Thomas P. Kilgannon

Nobel Prize winner Elie Wiesel says Iran should be booted from the United Nations because its leader called for the destruction of another member state of the UN. The suggestion is sound – or would be – if one actually believed that any of the 57 countries that constitute the Islamic Conference at the United Nations would approve of the idea. Its doubtful too, that any of the 103 countries that are designated "not free" or "partly free" by Freedom House would rally to such a cause. And Kofi Annan, who recently had the diplomatic equivalent of a conjugal visit with Iran's leader, would quash any sign of momentum for the move.

Wiesel's proposal also suggests that Iran's membership is a blemish on an otherwise noble institution. But the UN's tolerance of terrorist states, their elevation of human rights abusers to positions of honor, and their reputation for corruption indicates that Iran is right at home in the United Nations with the other malcontents who infest the international enclave on Manhattan's East Side.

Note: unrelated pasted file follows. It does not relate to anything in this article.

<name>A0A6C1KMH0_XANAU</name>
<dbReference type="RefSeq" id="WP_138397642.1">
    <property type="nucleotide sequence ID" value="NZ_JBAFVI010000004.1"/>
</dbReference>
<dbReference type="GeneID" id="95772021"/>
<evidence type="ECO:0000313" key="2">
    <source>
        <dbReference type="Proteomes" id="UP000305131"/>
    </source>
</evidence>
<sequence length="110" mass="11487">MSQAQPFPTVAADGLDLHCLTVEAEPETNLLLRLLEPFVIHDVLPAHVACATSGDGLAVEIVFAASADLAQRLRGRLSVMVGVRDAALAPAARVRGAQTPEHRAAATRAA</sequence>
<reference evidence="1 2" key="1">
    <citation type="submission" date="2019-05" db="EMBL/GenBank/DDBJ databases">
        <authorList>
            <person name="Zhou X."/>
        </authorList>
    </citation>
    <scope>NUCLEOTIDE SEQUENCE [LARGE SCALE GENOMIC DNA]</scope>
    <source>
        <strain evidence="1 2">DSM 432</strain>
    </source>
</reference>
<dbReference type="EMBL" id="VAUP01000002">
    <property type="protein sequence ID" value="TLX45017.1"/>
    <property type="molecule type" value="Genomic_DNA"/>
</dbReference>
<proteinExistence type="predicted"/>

It is America that is miscast in Turtle Bay, and our membership in the UN has become a stain our national pride.

"I'm frustrated with the United Nations," President Bush said in the Rose Garden last week. So are the American people. At a time of war, 50 percent of Americans believe the United Nations undermines U.S. national security interests, according to a poll released by the Hudson Institute. The same survey shows that 75 percent of the public view the UN as "no longer effective."

The public's tolerance of the United Nations has run its course. Since September 11, 2001, Americans have come to see the UN for what it is – a corrupt cauldron of anti-Americanism. Not only is the United Nations undermining our foreign policy, but it is pilfering our sovereignty on a systematic basis. As I travel the country promoting my book, Diplomatic Divorce: Why America Should End Its Love Affair with the United Nations, I find the public screaming for a leader who will end the "business as usual" relationship we have had with the UN for the last 60 years.

It explains the grassroots popularity of Ambassador John Bolton who, unlike other U.S. Representatives to the UN, has refused to be a doormat for Kofi Annan and his deputies. But Bolton can only carry out the policies set by his president.


Thomas P. Kilgannon

Thomas P. Kilgannon is the president of Freedom Freedom Alliance and the author of Diplomatic Divorce: Why America Should End Its Love Affair with the United Nations.

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